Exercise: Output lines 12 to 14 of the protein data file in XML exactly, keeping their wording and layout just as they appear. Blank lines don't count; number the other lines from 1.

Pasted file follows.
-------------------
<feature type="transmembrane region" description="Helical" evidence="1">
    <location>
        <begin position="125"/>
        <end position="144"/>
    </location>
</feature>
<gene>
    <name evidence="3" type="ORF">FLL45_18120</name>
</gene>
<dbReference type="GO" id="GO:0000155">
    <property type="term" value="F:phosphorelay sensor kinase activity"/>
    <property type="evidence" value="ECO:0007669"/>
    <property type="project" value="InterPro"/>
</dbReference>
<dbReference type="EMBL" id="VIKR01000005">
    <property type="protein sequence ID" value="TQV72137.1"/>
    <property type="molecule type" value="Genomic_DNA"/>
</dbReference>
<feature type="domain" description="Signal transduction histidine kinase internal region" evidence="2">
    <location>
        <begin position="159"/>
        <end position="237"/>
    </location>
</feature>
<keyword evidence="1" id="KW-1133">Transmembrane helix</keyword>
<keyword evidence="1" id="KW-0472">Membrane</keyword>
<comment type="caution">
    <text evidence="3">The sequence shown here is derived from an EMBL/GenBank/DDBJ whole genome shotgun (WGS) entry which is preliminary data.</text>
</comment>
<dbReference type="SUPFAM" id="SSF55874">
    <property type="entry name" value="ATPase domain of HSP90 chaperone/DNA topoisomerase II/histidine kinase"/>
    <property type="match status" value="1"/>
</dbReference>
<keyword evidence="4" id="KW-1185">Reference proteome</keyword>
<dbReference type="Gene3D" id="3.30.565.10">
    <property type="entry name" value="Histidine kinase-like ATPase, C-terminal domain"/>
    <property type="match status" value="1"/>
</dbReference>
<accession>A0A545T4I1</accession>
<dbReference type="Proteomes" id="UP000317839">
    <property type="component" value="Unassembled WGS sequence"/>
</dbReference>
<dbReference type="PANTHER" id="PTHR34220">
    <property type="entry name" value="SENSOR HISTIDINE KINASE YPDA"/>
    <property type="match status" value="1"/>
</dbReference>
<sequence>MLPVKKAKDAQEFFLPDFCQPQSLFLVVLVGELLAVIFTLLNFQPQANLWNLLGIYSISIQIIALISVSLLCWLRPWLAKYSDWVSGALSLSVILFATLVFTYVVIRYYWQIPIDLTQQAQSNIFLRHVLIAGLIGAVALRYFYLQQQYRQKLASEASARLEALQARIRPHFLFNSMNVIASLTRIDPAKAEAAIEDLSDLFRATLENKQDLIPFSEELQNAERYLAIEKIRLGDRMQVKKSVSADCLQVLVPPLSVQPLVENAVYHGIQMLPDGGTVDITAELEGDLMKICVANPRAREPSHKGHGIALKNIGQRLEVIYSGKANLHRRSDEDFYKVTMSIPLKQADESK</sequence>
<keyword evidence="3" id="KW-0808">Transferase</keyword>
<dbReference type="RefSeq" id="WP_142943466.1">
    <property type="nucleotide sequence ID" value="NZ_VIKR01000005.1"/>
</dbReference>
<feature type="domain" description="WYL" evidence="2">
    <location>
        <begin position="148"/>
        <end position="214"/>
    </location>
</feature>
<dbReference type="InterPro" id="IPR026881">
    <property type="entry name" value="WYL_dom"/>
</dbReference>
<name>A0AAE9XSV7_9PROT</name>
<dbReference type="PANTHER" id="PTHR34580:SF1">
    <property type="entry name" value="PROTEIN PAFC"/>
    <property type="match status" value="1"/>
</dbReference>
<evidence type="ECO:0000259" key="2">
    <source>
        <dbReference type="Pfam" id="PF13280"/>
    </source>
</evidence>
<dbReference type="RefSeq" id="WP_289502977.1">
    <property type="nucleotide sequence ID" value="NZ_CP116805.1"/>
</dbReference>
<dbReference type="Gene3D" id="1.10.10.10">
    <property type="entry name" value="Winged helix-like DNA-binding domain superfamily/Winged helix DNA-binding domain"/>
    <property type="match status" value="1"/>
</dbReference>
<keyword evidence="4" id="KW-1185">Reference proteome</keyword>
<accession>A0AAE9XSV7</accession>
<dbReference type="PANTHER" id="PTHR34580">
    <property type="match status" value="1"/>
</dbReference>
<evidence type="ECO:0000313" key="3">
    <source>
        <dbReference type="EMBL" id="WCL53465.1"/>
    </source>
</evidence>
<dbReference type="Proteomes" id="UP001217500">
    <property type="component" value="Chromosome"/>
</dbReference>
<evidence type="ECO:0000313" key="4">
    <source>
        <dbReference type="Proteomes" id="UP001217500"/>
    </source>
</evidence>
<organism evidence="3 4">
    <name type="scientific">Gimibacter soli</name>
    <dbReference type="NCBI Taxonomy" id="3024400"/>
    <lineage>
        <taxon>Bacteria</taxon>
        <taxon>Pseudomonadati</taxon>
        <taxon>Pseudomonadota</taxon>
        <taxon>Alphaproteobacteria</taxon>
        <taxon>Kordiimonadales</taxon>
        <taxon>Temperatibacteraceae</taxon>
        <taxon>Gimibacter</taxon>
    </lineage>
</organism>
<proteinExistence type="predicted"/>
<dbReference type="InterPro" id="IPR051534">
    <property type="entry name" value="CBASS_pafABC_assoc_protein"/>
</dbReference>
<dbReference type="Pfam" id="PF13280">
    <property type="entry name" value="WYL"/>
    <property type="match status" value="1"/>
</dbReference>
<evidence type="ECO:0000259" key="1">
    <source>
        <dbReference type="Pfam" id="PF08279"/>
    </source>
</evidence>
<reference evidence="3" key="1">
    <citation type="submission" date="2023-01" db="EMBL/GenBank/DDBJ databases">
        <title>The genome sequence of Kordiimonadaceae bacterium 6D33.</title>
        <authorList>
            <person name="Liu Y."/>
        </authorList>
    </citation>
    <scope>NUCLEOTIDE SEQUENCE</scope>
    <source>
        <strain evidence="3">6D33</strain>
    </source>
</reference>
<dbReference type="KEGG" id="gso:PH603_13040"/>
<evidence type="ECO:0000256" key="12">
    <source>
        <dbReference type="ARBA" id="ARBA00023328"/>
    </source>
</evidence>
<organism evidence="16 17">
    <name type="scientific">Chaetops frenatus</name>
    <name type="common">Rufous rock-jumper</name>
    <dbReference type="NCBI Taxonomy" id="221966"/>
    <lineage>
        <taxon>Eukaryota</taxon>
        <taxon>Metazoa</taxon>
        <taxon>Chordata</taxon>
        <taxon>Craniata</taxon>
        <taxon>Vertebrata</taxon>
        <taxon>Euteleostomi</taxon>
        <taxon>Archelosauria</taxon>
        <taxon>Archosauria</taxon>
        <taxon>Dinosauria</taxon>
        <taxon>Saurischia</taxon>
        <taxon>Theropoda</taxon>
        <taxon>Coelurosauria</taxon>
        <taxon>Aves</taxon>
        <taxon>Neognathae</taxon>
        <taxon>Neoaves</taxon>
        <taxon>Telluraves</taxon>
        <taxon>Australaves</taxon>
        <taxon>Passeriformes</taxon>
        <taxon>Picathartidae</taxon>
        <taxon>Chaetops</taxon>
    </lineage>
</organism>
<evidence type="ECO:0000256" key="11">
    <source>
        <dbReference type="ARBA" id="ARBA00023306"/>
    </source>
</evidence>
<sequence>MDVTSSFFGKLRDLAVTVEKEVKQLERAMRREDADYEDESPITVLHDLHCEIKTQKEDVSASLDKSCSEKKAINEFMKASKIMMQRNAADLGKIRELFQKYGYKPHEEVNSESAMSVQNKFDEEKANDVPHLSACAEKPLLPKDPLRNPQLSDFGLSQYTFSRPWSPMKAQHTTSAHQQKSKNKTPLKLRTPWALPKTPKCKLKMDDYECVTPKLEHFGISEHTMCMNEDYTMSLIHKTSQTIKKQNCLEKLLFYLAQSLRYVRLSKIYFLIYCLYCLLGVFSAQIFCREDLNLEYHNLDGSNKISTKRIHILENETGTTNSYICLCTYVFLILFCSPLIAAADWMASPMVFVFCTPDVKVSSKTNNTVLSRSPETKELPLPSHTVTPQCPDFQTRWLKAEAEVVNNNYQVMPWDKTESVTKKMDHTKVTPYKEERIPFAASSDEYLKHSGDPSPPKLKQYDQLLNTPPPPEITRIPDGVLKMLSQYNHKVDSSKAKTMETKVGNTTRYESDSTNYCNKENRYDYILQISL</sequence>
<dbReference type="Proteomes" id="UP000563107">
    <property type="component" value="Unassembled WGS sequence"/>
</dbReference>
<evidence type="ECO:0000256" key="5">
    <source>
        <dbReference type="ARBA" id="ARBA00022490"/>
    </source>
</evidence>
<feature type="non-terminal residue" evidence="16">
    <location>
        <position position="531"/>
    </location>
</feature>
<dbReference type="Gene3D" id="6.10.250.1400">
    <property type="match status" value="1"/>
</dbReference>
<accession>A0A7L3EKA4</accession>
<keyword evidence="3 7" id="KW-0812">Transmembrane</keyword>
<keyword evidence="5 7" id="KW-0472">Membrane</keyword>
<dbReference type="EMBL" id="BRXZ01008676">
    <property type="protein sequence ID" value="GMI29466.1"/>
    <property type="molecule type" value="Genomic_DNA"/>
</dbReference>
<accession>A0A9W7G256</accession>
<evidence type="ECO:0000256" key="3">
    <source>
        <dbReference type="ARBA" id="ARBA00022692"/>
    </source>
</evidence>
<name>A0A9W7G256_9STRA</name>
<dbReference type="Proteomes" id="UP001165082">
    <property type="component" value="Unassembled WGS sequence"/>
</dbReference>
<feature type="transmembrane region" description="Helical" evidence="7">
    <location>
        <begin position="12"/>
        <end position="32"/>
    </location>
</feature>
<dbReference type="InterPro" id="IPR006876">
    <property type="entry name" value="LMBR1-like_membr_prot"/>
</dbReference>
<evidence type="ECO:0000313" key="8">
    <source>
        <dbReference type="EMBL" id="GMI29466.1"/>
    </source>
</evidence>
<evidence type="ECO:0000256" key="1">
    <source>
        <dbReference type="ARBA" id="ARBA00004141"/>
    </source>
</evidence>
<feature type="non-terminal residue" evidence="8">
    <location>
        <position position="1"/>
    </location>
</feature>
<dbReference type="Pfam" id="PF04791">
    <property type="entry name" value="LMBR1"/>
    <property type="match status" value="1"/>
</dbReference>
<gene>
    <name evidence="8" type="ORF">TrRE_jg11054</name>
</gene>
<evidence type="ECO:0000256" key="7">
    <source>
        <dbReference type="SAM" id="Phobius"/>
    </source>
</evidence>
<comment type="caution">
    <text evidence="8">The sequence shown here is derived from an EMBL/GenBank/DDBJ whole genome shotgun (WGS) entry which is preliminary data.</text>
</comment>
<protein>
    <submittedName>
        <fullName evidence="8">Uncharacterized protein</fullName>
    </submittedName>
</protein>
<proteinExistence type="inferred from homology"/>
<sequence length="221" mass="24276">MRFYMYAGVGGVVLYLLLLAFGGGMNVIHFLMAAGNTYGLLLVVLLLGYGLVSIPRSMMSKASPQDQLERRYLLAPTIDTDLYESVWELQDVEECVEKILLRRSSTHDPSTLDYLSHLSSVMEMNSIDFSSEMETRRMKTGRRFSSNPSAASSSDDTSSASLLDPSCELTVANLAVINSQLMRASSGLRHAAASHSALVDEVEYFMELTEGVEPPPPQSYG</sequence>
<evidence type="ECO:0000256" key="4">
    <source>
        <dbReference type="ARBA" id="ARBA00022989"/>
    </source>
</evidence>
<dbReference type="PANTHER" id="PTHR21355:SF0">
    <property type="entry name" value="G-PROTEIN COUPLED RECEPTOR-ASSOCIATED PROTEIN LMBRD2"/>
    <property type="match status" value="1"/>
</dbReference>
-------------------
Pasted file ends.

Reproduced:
    <property type="evidence" value="ECO:0007669"/>
    <property type="project" value="InterPro"/>
</dbReference>